They’ve been together as a band for a decade now and released three albums with their most recent offering surfacing via Nuclear Blast. They released a split 7″ with Full of Hell last year. I’m sure I should’ve seen them somewhere last year? Maybe Ritual Festival also in Leeds, where Full of Hell also played, but for some reason they never played. 

I played this track via YouTube and immediately blew my speakers in the car when the track really kicked in. A quick look on Spotify and a blast through the 21 minutes and I’m wondering how I hadn’t picked up on this band earlier, maybe it’s down to my new found enthusiasm for the power violence and fast core scene? 

Ten tracks in under 22 minutes with the final track, They Come Crawling Back, clocking in at eight minutes plus, it tells you how brutal and uncompromising the remaining 17 minutes will be. I’m checking out the rest of the back catalogue over the next few days and I’ll be eagerly anticipating their arrival on the second stage next weekend.  If I like what I see I only have to wait until August 2018 to see them again as they’re amongst the first six bands announced for Bloodstock next year. I have a feeling that stage will  demolished in nine months. 

Rage (The Cost)

At times I feel the path in my near future is mapped well in advance. Take last weekend as an example. Metallica tickets were purchased probably the best part of twelve months ago. This week was booked off work as a holiday at the start of the year, so I’ve had a long time to prepare. I booked, cancelled and rebooked a hotel within the last month and train tickets a few weeks back. Everything from 11:45am on Sunday until 1410 yesterday has been (seemingly) pre determined for a while, even down to the conundrum of what shirts I was going to wear and buy.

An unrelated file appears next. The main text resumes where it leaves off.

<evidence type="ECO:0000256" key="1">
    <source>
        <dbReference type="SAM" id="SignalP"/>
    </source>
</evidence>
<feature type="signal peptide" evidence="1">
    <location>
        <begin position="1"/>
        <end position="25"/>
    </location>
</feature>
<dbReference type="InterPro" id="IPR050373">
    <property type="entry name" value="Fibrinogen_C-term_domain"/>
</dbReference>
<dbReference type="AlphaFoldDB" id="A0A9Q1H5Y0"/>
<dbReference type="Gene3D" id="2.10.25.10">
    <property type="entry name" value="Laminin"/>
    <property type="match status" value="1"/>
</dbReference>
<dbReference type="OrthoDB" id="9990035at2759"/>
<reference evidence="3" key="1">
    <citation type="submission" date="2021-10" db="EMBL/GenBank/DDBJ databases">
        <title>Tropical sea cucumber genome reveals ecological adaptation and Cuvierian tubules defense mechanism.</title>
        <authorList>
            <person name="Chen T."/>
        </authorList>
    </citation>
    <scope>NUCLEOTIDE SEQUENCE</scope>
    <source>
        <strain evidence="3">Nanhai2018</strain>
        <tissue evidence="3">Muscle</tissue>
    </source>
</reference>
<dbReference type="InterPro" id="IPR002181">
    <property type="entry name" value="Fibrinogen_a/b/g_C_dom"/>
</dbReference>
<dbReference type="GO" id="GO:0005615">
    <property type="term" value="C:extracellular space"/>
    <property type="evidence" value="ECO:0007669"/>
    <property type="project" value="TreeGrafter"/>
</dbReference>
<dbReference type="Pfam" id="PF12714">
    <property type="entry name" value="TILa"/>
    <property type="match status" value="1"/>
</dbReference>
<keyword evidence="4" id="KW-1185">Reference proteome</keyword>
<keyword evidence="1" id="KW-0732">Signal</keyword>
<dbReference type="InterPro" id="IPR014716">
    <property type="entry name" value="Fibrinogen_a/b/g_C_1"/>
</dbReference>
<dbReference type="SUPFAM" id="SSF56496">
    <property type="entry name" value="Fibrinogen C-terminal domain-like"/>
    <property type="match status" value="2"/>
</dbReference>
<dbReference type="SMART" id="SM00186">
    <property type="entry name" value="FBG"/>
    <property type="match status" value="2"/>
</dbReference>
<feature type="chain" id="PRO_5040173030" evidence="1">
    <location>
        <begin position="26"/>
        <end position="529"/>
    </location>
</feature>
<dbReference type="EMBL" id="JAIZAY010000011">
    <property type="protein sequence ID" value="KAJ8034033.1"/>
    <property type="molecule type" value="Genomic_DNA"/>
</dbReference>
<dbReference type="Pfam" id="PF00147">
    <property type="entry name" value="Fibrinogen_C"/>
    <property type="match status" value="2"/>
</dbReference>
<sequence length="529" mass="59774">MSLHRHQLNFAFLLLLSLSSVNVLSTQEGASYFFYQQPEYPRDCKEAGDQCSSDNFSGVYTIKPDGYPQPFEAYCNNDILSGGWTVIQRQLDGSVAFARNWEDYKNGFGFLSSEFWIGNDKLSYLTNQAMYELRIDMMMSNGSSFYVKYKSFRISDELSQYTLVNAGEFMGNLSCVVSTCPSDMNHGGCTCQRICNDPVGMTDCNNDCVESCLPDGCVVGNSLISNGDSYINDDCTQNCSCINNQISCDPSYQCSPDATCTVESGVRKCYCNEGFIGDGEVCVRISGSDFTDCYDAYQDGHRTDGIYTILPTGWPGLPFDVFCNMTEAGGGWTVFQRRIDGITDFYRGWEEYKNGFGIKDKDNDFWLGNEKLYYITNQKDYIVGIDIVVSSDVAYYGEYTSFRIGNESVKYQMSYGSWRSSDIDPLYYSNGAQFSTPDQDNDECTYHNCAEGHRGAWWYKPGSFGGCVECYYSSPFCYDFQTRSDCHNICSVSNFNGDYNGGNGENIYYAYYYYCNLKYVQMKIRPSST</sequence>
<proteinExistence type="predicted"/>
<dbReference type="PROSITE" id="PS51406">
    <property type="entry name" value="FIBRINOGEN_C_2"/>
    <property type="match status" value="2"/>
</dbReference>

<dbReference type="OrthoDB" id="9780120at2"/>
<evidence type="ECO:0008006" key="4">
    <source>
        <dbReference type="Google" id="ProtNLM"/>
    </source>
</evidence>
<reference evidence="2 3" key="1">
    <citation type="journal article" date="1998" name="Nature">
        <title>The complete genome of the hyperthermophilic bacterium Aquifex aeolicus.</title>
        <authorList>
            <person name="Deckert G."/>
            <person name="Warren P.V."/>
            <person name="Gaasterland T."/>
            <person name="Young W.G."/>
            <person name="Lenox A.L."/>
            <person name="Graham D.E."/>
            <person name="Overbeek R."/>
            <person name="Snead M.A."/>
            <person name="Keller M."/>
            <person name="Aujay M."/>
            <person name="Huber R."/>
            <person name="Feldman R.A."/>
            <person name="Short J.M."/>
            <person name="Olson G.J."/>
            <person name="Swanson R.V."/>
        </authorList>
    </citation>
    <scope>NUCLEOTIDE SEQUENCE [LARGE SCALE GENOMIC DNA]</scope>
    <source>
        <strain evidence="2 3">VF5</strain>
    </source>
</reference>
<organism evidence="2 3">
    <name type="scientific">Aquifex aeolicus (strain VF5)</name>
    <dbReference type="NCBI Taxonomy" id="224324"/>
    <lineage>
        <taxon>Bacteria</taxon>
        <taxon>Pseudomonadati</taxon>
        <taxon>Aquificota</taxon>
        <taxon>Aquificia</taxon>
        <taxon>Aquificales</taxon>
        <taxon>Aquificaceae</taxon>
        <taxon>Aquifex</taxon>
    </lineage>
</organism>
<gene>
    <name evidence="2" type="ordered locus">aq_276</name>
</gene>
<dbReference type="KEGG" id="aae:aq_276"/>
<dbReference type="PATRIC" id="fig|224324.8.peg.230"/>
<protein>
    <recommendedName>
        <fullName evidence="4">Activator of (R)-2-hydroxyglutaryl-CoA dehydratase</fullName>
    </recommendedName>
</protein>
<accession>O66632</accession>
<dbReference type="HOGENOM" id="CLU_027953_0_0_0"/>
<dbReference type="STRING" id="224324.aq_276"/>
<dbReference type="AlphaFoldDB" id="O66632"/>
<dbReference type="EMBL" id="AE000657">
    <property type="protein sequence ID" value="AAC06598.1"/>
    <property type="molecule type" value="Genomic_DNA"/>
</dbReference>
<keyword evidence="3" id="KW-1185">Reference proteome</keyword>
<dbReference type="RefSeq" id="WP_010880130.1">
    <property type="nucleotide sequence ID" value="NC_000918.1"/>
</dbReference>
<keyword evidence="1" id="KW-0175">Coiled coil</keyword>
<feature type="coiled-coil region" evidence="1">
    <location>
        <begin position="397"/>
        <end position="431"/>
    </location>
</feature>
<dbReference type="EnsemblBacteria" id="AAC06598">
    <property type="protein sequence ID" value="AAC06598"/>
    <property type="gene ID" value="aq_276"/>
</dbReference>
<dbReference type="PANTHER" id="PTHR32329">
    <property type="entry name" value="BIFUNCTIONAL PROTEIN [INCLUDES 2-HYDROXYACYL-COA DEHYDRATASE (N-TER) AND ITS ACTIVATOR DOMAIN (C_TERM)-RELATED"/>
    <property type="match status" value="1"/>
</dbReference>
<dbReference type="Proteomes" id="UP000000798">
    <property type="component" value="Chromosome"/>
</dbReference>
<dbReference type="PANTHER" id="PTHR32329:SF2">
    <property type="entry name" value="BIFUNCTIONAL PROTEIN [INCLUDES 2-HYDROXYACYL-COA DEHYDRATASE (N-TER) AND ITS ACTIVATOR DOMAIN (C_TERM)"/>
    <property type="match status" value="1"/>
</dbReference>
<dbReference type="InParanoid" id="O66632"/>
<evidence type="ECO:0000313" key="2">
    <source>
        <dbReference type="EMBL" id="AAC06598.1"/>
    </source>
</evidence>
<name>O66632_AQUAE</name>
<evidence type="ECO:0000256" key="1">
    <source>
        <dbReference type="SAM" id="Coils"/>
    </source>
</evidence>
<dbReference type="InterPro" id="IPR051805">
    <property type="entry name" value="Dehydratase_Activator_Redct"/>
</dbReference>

Sometimes I like the spontaneity of what the music world throws up. I’m off for the rest of this week and on the train home I perused Facebook to find shows to go to on the days I didn’t have anything planned. At noon yesterday I was planning on heading to the Star and Garter in Manchester to see The Raven Age. As noted previously in this blog I saw the band in Canada supporting Iron Maiden in the cavernous Air Canada Centre, so seeing them in the intimate surroundings of a ramshackle pub standing in the shadows of Piccadilly train station sounded like fun. 

That possibly changed late yesterday evening after ploughing through half a days worth of tweets. I saw several people mention the Make Them Suffer gig in London last night and how brutal opening band Cursed Earth were. A quick search on Spotify and YouTube piqued my interest for a band I’d never heard of previously. That was followed up with a Facebook search and low and behold the tour hits Manchester tonight. Well I was intending to head to the city today anyway, so why not experience Cursed Earth then head back towards Piccadilly and see The Raven Age? Sounds perfectly feasible to me. 

So what have I learnt from the inter web in the last twelve hours or so about the band? They hail from Perth, Australia. Formed in 2013 and they play ferocious, pummelling hardcore with a huge injection of metal. I’ve seen comparisons in remarks and reviews to Code Orange and Nails (bands I’m not overly familiar with so I can’t really agree or disagree) and Venom Prison, who to me are more death metal orientated than Cursed Earth, but I can see the comparisons. My first thoughts when I listened to War March via YouTube last night was it reminded me of Power Trip.  

Who ever they are comparable to, Jazmine Lunders venomous, rasping vocals are ably supported by the rest of her band with their metallic stomp and copious amounts of break downs, so no doubt the legion of Manchester’s “finest” kick boxing dancers will be in the Rebellion club early tonight. For me that is one of the negatives for this evening, mainly because the venues layout offers little respite for those there to see a band or three and wanting to stand and enjoy an alcoholic beverage without a sized 11 Vans clad foot heading towards an unsuspecting chest or head. 

I’ve made an opinion on fellow Australian headliners Make Them Suffer based on half a song on YouTube, so I’m unlikely to be there for the duration, but I have all day to discover them and the third band on the bill, Novelists from Paris then I can decide which venue the bulk of my time will be spent in. 

Rage (The Cost) is taken from the all too brief release Cycles of Grief, Vol 2: Decay released last month. Six songs clocking in around the fourteen minute mark, so it’s flashed by before you know it. Well worth a listen if you like you metal tinged beatdown hardcore.